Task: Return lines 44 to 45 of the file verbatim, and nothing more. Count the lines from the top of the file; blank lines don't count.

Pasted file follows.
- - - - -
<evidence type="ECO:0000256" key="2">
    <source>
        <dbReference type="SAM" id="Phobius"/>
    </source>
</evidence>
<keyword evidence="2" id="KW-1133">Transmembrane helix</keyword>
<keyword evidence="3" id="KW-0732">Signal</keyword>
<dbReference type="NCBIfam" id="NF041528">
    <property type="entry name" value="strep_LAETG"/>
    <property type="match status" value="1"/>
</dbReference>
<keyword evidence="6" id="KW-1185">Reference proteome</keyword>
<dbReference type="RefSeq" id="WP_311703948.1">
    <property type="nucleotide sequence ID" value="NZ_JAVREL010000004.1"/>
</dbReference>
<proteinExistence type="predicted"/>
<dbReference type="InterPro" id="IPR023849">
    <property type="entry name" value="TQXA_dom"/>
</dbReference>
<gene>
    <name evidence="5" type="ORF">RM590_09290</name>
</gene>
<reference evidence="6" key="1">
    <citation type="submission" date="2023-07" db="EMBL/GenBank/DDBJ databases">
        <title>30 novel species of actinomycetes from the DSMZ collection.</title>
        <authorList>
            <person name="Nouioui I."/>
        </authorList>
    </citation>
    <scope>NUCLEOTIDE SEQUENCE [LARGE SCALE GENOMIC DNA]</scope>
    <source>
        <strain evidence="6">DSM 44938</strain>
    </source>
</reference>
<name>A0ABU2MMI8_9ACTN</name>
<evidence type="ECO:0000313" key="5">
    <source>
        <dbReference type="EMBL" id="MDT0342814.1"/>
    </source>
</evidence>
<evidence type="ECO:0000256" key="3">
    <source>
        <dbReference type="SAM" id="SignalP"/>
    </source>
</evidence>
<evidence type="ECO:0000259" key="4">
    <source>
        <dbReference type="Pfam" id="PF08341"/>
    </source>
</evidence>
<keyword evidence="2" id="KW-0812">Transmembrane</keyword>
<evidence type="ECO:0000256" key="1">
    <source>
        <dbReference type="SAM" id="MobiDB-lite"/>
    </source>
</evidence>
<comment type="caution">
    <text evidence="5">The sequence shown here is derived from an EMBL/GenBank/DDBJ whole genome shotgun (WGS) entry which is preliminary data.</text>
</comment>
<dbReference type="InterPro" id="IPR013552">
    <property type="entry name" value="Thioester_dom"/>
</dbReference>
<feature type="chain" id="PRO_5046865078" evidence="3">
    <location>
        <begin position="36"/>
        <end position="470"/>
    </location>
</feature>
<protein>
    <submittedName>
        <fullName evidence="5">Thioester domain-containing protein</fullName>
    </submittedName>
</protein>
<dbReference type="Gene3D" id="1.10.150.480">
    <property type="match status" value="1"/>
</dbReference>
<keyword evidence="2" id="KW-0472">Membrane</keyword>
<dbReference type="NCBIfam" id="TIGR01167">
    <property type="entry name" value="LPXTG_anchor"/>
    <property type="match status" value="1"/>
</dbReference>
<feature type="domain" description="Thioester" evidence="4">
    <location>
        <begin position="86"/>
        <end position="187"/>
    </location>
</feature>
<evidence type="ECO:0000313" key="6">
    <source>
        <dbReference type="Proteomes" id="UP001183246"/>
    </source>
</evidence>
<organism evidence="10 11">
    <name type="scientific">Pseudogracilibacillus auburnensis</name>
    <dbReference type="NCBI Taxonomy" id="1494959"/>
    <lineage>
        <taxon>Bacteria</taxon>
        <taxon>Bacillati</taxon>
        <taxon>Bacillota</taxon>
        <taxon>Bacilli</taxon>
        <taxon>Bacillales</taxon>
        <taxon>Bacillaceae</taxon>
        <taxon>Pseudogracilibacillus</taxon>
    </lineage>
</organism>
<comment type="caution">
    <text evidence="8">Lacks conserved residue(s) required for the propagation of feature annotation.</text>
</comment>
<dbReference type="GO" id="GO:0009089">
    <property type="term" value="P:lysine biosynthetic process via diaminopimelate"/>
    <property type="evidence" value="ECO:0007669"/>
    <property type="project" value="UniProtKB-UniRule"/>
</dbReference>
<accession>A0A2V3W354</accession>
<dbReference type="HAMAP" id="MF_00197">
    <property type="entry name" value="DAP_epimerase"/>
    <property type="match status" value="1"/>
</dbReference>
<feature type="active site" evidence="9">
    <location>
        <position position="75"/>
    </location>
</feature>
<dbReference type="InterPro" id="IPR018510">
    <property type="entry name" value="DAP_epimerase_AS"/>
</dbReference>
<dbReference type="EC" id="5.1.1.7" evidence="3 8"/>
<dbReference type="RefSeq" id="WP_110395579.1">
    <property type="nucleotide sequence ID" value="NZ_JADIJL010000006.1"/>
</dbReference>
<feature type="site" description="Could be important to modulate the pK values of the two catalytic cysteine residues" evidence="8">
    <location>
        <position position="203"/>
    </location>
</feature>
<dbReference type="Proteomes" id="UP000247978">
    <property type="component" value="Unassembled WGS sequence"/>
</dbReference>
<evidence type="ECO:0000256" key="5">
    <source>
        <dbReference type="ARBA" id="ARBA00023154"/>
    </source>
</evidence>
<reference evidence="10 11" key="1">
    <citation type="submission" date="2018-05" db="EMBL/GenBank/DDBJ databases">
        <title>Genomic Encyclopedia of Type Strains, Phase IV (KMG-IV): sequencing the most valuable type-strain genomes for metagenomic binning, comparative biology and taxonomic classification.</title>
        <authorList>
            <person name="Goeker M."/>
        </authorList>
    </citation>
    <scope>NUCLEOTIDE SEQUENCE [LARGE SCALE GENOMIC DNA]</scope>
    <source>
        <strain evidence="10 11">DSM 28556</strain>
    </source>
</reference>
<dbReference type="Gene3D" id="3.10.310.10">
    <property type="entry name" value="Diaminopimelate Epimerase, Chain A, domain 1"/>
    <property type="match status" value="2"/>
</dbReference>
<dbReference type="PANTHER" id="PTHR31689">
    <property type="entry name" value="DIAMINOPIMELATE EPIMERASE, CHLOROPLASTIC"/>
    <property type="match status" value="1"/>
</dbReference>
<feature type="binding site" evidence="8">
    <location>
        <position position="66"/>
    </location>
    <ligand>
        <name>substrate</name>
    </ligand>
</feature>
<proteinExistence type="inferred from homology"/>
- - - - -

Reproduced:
    </source>
</evidence>